First lady vows to fight for lunch program

She says nutrition vital to students' health, education

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WASHINGTON — First lady Michelle Obama on Thursday defended her efforts to implement healthier nutrition guidelines while hosting elementary school students for a homegrown lunch at the White House.

"It's up to us to make sure that these kids get the best food that they can get into their stomachs, because it's not just about nutrition, it's about their academic success," Obama said as she and the students prepared salads with produce from the White House garden.

She hosted the lunch amid significant pushback against national school lunch standards.

Nationwide, some children also have used ThanksMichelle in social media posts to vent their exasperation about the new foods — and sometimes smaller portions — served in their school cafeterias as a result of the new standards.

Most recently, the House Appropriations Committee started debating a bill that would provide a yearlong waiver for schools that are struggling to pay for food that meets the new standards. Obama and the White House have staunchly opposed the proposal.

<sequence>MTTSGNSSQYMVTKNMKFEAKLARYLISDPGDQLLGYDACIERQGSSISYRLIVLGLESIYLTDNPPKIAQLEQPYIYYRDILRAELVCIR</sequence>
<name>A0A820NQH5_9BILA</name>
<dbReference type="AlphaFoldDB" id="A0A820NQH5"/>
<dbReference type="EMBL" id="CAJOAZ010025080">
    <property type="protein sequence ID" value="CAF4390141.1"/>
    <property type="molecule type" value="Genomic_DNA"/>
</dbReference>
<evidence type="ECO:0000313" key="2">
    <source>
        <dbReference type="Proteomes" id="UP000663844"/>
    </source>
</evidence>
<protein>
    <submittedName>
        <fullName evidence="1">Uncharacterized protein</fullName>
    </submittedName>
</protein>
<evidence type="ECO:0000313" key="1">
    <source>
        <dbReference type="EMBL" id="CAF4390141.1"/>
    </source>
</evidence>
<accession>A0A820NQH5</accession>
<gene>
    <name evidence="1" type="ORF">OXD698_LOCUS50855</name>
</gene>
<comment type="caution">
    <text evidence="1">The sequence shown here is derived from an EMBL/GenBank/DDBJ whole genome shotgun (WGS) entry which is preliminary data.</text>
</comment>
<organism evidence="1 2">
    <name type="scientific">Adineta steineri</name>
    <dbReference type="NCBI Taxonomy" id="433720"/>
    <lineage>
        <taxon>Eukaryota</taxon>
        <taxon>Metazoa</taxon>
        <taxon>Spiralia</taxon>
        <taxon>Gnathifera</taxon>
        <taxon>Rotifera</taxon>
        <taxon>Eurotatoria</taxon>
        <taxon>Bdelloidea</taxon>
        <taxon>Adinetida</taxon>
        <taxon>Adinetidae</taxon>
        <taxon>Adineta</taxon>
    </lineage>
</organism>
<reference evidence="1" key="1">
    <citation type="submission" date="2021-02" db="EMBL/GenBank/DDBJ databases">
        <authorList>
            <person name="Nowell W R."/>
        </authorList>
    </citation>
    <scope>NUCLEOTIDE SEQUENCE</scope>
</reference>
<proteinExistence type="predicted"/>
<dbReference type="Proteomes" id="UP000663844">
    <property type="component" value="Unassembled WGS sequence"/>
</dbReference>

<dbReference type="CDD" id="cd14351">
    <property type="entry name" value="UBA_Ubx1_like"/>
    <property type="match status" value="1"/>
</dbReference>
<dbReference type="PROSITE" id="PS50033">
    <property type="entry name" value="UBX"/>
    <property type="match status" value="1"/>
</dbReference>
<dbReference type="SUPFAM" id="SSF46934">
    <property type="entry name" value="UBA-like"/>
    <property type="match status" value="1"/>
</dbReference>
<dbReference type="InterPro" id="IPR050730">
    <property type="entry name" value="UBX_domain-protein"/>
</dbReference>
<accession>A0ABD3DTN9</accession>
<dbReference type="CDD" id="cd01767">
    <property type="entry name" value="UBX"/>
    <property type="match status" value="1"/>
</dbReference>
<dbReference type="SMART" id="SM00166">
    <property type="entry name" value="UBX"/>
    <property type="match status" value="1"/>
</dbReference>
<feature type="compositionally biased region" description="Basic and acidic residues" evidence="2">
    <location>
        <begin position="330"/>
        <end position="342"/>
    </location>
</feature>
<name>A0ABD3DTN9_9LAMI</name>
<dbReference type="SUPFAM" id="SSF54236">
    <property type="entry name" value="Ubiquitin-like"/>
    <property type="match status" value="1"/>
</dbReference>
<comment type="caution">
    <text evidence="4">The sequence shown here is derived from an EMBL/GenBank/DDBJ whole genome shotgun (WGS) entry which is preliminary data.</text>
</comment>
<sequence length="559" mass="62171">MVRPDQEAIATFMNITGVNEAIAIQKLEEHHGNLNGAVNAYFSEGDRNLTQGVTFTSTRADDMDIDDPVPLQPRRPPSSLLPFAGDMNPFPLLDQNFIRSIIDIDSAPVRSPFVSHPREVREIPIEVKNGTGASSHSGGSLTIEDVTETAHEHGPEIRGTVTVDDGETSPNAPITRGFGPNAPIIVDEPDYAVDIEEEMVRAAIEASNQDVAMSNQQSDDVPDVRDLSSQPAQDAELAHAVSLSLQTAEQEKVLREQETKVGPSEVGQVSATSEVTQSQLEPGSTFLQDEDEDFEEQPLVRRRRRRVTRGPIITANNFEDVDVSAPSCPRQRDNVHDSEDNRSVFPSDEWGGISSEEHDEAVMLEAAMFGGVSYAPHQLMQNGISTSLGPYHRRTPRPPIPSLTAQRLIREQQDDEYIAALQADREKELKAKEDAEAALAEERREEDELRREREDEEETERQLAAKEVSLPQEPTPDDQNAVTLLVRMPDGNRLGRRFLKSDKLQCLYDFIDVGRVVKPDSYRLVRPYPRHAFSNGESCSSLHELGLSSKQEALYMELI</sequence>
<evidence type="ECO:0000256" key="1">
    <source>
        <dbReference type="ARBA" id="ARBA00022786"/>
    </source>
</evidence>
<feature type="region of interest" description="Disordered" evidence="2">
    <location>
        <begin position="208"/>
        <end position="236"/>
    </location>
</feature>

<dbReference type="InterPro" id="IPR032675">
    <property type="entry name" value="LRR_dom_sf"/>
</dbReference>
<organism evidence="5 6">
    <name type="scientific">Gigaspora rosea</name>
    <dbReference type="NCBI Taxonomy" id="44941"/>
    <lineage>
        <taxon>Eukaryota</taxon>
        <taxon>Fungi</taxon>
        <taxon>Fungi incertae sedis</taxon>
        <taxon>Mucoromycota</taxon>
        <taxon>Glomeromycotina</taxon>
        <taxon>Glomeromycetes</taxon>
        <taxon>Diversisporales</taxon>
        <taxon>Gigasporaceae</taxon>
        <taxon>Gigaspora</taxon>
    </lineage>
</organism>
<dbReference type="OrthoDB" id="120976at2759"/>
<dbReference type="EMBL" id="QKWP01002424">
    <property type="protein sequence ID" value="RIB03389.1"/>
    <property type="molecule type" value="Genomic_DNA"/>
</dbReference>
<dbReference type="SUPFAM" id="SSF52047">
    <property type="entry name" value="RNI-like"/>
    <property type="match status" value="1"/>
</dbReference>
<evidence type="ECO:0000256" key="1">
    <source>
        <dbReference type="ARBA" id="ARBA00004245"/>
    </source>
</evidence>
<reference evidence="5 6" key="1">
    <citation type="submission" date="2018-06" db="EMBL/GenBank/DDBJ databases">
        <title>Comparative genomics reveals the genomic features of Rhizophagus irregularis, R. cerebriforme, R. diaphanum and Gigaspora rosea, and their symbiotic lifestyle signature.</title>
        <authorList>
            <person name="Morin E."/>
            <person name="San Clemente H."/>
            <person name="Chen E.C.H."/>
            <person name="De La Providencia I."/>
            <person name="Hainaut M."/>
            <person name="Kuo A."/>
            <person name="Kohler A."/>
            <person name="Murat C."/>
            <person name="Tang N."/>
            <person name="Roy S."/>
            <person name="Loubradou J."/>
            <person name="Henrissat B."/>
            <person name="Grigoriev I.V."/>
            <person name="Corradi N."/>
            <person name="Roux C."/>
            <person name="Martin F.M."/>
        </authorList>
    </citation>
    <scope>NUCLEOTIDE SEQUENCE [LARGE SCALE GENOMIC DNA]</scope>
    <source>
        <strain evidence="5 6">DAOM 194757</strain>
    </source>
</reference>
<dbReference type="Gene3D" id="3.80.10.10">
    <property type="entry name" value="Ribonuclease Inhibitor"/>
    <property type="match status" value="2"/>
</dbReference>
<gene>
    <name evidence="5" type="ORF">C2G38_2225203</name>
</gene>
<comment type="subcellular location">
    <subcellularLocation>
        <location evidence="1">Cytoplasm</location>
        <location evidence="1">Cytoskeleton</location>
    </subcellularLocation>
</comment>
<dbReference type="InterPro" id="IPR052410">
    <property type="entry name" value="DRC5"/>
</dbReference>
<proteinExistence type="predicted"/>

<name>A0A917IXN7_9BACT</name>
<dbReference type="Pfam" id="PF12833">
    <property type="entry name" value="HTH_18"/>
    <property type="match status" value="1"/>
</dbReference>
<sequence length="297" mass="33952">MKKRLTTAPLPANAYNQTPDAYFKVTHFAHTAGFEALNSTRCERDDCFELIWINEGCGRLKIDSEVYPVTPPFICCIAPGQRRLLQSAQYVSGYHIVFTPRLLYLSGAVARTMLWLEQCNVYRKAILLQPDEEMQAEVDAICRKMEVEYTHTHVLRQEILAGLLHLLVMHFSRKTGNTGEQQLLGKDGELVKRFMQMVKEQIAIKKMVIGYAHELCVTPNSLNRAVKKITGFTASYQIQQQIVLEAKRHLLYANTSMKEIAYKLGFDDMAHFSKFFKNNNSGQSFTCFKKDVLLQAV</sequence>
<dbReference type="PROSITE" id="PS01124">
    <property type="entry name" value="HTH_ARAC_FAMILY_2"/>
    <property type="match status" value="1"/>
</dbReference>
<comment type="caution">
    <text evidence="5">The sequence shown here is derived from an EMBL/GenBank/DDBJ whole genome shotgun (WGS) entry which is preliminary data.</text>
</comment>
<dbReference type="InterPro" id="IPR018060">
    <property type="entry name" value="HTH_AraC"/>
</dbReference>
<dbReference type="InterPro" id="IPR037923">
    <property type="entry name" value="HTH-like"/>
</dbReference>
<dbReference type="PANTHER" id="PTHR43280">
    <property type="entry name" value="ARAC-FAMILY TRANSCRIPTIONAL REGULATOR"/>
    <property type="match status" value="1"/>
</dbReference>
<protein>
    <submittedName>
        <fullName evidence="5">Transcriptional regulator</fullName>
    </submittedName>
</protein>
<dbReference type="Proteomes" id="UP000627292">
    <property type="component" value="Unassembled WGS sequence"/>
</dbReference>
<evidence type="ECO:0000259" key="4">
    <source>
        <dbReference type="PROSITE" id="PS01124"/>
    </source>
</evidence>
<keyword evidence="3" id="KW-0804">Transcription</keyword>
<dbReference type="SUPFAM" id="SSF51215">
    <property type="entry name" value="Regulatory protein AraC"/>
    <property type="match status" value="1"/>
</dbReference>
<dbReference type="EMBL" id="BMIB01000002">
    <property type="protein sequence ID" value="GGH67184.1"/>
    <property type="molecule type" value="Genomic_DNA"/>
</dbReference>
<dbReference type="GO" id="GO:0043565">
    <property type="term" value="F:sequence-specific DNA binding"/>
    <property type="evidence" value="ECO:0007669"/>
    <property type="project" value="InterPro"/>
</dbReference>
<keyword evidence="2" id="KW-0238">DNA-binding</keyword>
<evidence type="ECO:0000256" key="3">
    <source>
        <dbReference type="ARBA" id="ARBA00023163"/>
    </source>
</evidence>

"We simply can't afford to say, 'Oh, well, it's too hard, so let's not do it,' " Obama said. "And as this first lady will tell you, I'm going to fight until the bitter end to make sure that every kid in this country continues to have the best nutrition that they can have in our schools, because these kids — all of these kids are worth it."

Not all feedback has been negative.

Twenty-five students from Washington, D.C., most of whom had helped plant the produce in the White House garden in April, accompanied the first lady Thursday for what was almost literally a farm-to-table lunch. Their elementary schools were invited as examples — or exemplars — of Obama's healthier national school lunch standards.

"All of these schools have gardens of their own," Obama said. "All of these schools, in this area, are finding ways to incorporate healthy foods into their lunches. It is doable."

Joined by school nutrition directors from Florida, Texas and West Virginia, Obama and White House chefs helped the students assemble salads with several crops from the White House garden.

Obama had originally planned to help the students harvest the crops they'd planted earlier in the spring, but the event was moved inside for inclement weather. She's hosted similar events nearly every summer since planting the garden in 2009.

Said one fifth-grader to Obama: "If you make the right salad, it tastes like summer."